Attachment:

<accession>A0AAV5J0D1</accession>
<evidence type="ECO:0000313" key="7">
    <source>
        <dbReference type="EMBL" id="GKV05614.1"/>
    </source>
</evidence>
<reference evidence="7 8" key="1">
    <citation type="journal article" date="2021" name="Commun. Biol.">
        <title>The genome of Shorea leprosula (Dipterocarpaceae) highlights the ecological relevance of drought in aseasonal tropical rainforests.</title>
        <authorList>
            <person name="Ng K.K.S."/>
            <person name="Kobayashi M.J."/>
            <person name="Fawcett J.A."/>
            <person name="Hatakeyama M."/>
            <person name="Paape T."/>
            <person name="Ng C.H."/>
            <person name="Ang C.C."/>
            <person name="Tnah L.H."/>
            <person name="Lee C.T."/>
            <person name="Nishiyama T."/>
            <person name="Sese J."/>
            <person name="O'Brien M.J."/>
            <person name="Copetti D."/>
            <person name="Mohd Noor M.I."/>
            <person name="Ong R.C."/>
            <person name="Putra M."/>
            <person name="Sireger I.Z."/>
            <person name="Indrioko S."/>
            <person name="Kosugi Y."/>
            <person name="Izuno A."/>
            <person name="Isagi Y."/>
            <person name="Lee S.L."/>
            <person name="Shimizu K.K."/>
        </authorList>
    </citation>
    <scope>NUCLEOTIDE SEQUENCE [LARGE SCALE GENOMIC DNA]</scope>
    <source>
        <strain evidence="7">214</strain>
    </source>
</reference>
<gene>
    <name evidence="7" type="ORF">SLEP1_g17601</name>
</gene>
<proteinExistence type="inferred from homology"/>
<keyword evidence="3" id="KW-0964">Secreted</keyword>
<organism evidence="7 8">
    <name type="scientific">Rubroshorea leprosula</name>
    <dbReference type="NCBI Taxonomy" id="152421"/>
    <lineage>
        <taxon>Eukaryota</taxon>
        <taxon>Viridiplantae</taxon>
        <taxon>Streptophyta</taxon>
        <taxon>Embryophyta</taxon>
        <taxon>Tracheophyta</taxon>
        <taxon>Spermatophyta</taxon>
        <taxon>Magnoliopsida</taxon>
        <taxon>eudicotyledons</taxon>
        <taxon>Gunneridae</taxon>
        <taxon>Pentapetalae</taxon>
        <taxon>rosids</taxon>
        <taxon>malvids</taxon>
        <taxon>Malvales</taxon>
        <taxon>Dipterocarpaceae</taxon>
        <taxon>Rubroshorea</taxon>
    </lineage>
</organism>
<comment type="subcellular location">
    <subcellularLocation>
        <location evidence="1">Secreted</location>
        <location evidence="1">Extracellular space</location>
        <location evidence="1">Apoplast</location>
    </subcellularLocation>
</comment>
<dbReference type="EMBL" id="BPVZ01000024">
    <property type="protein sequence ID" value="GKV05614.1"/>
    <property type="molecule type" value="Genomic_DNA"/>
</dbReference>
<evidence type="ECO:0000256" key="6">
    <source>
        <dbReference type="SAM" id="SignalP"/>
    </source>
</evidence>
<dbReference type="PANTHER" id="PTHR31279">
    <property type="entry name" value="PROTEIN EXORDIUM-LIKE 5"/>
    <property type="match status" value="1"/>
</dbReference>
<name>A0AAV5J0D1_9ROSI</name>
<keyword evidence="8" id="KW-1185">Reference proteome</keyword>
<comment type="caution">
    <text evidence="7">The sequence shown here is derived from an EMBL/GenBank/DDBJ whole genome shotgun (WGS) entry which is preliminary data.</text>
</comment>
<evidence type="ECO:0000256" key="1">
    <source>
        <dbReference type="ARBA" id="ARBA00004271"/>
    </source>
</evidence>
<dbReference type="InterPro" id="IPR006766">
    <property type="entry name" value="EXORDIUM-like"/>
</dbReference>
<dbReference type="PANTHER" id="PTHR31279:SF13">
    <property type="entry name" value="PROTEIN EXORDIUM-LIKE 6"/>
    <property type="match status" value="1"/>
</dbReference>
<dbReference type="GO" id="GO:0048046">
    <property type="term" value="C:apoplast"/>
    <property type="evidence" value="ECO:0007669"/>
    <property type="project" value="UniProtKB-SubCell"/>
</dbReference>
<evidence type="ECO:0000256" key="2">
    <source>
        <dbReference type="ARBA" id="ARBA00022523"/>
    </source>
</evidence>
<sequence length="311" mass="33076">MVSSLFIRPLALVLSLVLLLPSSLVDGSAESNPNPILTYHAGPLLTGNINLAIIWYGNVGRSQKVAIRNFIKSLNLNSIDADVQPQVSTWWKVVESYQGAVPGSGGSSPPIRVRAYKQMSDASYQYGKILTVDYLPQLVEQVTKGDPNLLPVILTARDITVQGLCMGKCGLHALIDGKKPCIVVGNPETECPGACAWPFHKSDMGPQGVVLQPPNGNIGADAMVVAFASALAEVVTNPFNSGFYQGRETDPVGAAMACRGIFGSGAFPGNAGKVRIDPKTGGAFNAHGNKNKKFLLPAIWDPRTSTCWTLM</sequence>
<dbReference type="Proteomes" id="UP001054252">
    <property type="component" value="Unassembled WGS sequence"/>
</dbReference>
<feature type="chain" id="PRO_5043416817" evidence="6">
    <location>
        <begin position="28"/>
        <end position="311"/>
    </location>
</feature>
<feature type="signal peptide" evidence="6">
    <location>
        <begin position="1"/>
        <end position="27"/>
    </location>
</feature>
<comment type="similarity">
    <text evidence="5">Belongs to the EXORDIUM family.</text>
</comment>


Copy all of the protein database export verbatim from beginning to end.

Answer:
<accession>A0AAV5J0D1</accession>
<evidence type="ECO:0000313" key="7">
    <source>
        <dbReference type="EMBL" id="GKV05614.1"/>
    </source>
</evidence>
<reference evidence="7 8" key="1">
    <citation type="journal article" date="2021" name="Commun. Biol.">
        <title>The genome of Shorea leprosula (Dipterocarpaceae) highlights the ecological relevance of drought in aseasonal tropical rainforests.</title>
        <authorList>
            <person name="Ng K.K.S."/>
            <person name="Kobayashi M.J."/>
            <person name="Fawcett J.A."/>
            <person name="Hatakeyama M."/>
            <person name="Paape T."/>
            <person name="Ng C.H."/>
            <person name="Ang C.C."/>
            <person name="Tnah L.H."/>
            <person name="Lee C.T."/>
            <person name="Nishiyama T."/>
            <person name="Sese J."/>
            <person name="O'Brien M.J."/>
            <person name="Copetti D."/>
            <person name="Mohd Noor M.I."/>
            <person name="Ong R.C."/>
            <person name="Putra M."/>
            <person name="Sireger I.Z."/>
            <person name="Indrioko S."/>
            <person name="Kosugi Y."/>
            <person name="Izuno A."/>
            <person name="Isagi Y."/>
            <person name="Lee S.L."/>
            <person name="Shimizu K.K."/>
        </authorList>
    </citation>
    <scope>NUCLEOTIDE SEQUENCE [LARGE SCALE GENOMIC DNA]</scope>
    <source>
        <strain evidence="7">214</strain>
    </source>
</reference>
<gene>
    <name evidence="7" type="ORF">SLEP1_g17601</name>
</gene>
<proteinExistence type="inferred from homology"/>
<keyword evidence="3" id="KW-0964">Secreted</keyword>
<organism evidence="7 8">
    <name type="scientific">Rubroshorea leprosula</name>
    <dbReference type="NCBI Taxonomy" id="152421"/>
    <lineage>
        <taxon>Eukaryota</taxon>
        <taxon>Viridiplantae</taxon>
        <taxon>Streptophyta</taxon>
        <taxon>Embryophyta</taxon>
        <taxon>Tracheophyta</taxon>
        <taxon>Spermatophyta</taxon>
        <taxon>Magnoliopsida</taxon>
        <taxon>eudicotyledons</taxon>
        <taxon>Gunneridae</taxon>
        <taxon>Pentapetalae</taxon>
        <taxon>rosids</taxon>
        <taxon>malvids</taxon>
        <taxon>Malvales</taxon>
        <taxon>Dipterocarpaceae</taxon>
        <taxon>Rubroshorea</taxon>
    </lineage>
</organism>
<comment type="subcellular location">
    <subcellularLocation>
        <location evidence="1">Secreted</location>
        <location evidence="1">Extracellular space</location>
        <location evidence="1">Apoplast</location>
    </subcellularLocation>
</comment>
<dbReference type="EMBL" id="BPVZ01000024">
    <property type="protein sequence ID" value="GKV05614.1"/>
    <property type="molecule type" value="Genomic_DNA"/>
</dbReference>
<evidence type="ECO:0000256" key="6">
    <source>
        <dbReference type="SAM" id="SignalP"/>
    </source>
</evidence>
<dbReference type="PANTHER" id="PTHR31279">
    <property type="entry name" value="PROTEIN EXORDIUM-LIKE 5"/>
    <property type="match status" value="1"/>
</dbReference>
<name>A0AAV5J0D1_9ROSI</name>
<keyword evidence="8" id="KW-1185">Reference proteome</keyword>
<comment type="caution">
    <text evidence="7">The sequence shown here is derived from an EMBL/GenBank/DDBJ whole genome shotgun (WGS) entry which is preliminary data.</text>
</comment>
<evidence type="ECO:0000256" key="1">
    <source>
        <dbReference type="ARBA" id="ARBA00004271"/>
    </source>
</evidence>
<dbReference type="InterPro" id="IPR006766">
    <property type="entry name" value="EXORDIUM-like"/>
</dbReference>
<dbReference type="PANTHER" id="PTHR31279:SF13">
    <property type="entry name" value="PROTEIN EXORDIUM-LIKE 6"/>
    <property type="match status" value="1"/>
</dbReference>
<dbReference type="GO" id="GO:0048046">
    <property type="term" value="C:apoplast"/>
    <property type="evidence" value="ECO:0007669"/>
    <property type="project" value="UniProtKB-SubCell"/>
</dbReference>
<evidence type="ECO:0000256" key="2">
    <source>
        <dbReference type="ARBA" id="ARBA00022523"/>
    </source>
</evidence>
<sequence length="311" mass="33076">MVSSLFIRPLALVLSLVLLLPSSLVDGSAESNPNPILTYHAGPLLTGNINLAIIWYGNVGRSQKVAIRNFIKSLNLNSIDADVQPQVSTWWKVVESYQGAVPGSGGSSPPIRVRAYKQMSDASYQYGKILTVDYLPQLVEQVTKGDPNLLPVILTARDITVQGLCMGKCGLHALIDGKKPCIVVGNPETECPGACAWPFHKSDMGPQGVVLQPPNGNIGADAMVVAFASALAEVVTNPFNSGFYQGRETDPVGAAMACRGIFGSGAFPGNAGKVRIDPKTGGAFNAHGNKNKKFLLPAIWDPRTSTCWTLM</sequence>
<dbReference type="Proteomes" id="UP001054252">
    <property type="component" value="Unassembled WGS sequence"/>
</dbReference>
<feature type="chain" id="PRO_5043416817" evidence="6">
    <location>
        <begin position="28"/>
        <end position="311"/>
    </location>
</feature>
<feature type="signal peptide" evidence="6">
    <location>
        <begin position="1"/>
        <end position="27"/>
    </location>
</feature>
<comment type="similarity">
    <text evidence="5">Belongs to the EXORDIUM family.</text>
</comment>